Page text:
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How to Recycle Your Best Content

by | Aug 15, 2014 | Content Marketing | 0 comments


Summer after summer, Hollywood parades an unending list of movie spin-offs and sequels, and summer after summer moviegoers complain about it. Here’s the thing, though: Even amidst our complaining we still go to see the movies—so you can hardly blame the studios for sticking to a successful formula. Even now, the #1 film in the world is Teenage Mutant Ninja Turtles, a title that’s been around for decades now—proof enough that you don’t always need a brand new idea to attain some level of success. (And sometimes, we might note, the sequels are actually good from a quality perspective; see The Empire Strikes Back, Toy Story 2, The Godfather Part 2, etc.)

Our point is that recycling older ideas is not always such a bad thing. Maybe it’s an idea that your audience hasn’t yet tired of; maybe it’s something that can be easily recontextualized to lend it fresh new meaning. Regardless, knowing when and how to reuse old ideas isn’t just a key skillset for Hollywood executives. It can come in handy for content marketers, as well.

Recycling Your Best Work

We should note that you don’t necessarily want to recycle every single piece of content you write. Always look at your analytics, and see how a piece of content performed. If it was a flop—simply failing to generate any traction—then recycling it may be foolish. If the content flopped because you just posted it at the wrong time or didn’t promote it properly, that’s one thing—but if your guess is that the content isn’t connecting with people because the topic is whack, then repositioning it in some way may not make much of a difference.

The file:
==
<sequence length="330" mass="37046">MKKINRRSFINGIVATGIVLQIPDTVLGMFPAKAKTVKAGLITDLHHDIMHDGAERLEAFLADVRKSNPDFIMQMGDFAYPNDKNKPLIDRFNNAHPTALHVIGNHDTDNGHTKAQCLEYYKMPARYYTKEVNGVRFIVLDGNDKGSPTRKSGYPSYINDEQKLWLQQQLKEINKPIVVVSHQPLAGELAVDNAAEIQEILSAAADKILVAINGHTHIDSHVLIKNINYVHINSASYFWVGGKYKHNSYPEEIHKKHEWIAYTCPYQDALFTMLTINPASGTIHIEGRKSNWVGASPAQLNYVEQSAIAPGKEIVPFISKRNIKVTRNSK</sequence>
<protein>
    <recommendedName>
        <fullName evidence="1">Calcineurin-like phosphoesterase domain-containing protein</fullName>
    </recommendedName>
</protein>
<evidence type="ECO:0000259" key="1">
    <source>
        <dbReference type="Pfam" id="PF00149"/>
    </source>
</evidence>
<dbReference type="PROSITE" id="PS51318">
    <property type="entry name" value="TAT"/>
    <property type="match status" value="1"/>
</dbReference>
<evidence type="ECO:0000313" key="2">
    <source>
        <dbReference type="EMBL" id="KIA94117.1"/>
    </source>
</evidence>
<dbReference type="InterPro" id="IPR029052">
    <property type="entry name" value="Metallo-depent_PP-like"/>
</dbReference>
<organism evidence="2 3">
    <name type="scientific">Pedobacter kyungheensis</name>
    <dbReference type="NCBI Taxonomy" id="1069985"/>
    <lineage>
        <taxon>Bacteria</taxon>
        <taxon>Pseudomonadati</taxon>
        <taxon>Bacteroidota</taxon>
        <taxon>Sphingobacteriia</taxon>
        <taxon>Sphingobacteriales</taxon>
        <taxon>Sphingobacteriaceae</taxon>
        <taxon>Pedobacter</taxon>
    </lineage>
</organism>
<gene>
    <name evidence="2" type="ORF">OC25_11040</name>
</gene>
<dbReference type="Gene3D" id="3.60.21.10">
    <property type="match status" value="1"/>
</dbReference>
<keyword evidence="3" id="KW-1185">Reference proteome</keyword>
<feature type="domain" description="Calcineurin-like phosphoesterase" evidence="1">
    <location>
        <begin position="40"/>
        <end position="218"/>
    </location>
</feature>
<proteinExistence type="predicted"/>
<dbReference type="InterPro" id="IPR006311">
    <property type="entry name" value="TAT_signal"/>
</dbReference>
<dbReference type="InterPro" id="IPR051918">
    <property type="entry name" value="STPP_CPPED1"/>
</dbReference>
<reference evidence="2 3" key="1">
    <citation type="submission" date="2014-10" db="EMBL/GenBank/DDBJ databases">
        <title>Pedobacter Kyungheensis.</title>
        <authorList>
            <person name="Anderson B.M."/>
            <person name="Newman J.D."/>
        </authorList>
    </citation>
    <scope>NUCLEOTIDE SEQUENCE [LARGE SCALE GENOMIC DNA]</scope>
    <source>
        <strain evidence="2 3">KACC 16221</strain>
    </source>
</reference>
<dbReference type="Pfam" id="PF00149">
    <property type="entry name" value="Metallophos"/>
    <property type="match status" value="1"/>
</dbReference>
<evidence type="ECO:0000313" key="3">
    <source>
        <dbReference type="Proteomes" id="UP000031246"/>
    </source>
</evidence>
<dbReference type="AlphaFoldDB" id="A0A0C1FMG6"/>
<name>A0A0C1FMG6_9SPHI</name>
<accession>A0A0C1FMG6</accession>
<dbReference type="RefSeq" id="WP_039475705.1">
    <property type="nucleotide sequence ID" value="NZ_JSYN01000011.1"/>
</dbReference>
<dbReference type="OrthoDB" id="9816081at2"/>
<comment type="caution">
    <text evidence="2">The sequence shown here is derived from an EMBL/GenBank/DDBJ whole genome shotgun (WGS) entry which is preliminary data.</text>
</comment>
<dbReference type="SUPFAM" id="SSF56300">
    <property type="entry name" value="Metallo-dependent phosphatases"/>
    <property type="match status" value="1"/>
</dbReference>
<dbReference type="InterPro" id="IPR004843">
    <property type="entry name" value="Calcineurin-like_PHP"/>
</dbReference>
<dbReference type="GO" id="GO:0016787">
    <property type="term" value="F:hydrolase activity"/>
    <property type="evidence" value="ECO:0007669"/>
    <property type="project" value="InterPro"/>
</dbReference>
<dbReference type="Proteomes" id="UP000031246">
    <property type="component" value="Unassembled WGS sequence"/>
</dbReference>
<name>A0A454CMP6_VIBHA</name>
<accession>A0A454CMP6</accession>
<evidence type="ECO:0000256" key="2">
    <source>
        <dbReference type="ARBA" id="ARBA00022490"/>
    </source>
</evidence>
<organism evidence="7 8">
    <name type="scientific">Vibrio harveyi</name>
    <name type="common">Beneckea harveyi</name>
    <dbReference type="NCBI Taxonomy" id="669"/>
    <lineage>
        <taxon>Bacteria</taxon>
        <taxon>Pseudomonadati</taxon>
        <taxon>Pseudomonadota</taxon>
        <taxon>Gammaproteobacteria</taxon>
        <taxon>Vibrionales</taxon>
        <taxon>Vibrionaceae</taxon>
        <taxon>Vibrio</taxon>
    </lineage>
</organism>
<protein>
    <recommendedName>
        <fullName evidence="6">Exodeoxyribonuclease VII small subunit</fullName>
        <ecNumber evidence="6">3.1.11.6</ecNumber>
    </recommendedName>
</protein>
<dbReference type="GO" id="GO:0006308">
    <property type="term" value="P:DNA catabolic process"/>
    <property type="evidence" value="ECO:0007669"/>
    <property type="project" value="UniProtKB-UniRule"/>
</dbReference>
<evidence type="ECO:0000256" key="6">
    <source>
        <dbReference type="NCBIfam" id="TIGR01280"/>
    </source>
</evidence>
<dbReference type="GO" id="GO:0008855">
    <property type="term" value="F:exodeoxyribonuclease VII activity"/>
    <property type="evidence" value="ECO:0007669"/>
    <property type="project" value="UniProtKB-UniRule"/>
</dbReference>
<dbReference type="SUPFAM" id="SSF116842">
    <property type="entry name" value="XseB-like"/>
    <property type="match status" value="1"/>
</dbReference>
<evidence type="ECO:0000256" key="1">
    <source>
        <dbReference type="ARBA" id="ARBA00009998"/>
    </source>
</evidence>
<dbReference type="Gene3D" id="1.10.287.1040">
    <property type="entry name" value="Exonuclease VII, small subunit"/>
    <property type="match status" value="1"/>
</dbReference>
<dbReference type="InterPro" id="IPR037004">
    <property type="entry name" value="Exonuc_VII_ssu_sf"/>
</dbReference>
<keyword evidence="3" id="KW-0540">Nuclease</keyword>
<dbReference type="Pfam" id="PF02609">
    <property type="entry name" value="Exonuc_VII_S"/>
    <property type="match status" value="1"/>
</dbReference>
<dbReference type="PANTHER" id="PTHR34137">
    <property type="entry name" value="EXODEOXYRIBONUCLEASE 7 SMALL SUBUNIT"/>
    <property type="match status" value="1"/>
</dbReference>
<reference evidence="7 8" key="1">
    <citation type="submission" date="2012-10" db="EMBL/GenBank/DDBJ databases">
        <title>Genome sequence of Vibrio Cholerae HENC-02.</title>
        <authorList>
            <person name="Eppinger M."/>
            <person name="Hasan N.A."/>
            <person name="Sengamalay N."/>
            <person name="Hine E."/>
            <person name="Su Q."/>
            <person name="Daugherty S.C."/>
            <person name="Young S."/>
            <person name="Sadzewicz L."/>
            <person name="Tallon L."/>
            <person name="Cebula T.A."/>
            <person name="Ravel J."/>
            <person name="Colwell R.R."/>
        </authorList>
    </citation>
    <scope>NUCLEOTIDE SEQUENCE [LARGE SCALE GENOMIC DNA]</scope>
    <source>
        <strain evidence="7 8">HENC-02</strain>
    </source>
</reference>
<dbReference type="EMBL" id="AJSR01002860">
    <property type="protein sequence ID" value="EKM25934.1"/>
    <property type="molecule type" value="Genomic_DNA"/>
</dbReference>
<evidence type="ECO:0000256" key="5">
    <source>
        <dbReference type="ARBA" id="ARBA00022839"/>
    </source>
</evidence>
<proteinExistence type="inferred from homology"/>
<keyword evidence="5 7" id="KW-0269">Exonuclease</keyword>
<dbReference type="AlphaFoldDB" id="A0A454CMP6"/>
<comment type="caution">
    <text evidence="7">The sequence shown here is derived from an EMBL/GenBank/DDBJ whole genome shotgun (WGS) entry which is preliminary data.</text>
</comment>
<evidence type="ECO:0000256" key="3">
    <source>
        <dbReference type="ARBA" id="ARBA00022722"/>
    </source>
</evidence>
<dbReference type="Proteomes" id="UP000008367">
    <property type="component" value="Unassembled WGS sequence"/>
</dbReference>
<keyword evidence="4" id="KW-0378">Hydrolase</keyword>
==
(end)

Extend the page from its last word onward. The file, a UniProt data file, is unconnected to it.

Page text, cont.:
When you have a really great piece of content, though—a truly exceptional, evergreen blog entry or white paper that provides deep, enduring value—you may as well get maximum bang for your content marketing buck, spinning that content into fresh new pieces of content. Grammar Chic, Inc. has used our Content Marketing Checklist post not just here on the blog, but also as fodder for a press release, an e-mail newsletter, and beyond—and it’s been effective in driving traffic and engagement every time.

How to Get a Fresh Spin on Older Content

What are some effective ways to recycle old content, then? A few tips spring to mind:

  • First, there’s the obvious: Use your great piece of content as fodder for different content delivery systems. See our example of writing a blog post, seeing that it performed well, then summarizing it in our e-mail newsletter and paraphrasing it in a press release.
  • Never plagiarize your own content. Make sure that, even if you’re using familiar ideas, you’re restating them in new ways.
  • Try writing on a similar topic for a different audience. Your post on 5 Plumbing Fixes Every Homeowner Should Know could provide some good ideas for a separate post on 5 Plumbing Fixes Every Rental Property Owner Should know.
  • Take a positive spin on negative topics, and vice versa. A post about the five biggest auto maintenance errors naturally points to an article on the five auto maintenance tasks everyone should do.

The bottom line is that a good piece of content can sometimes live multiple lives, boosting your brand in different forms and different places. To learn more about the basics of content marketing, contact us today: Visit www.grammarchic.net, or call 803-831-7444.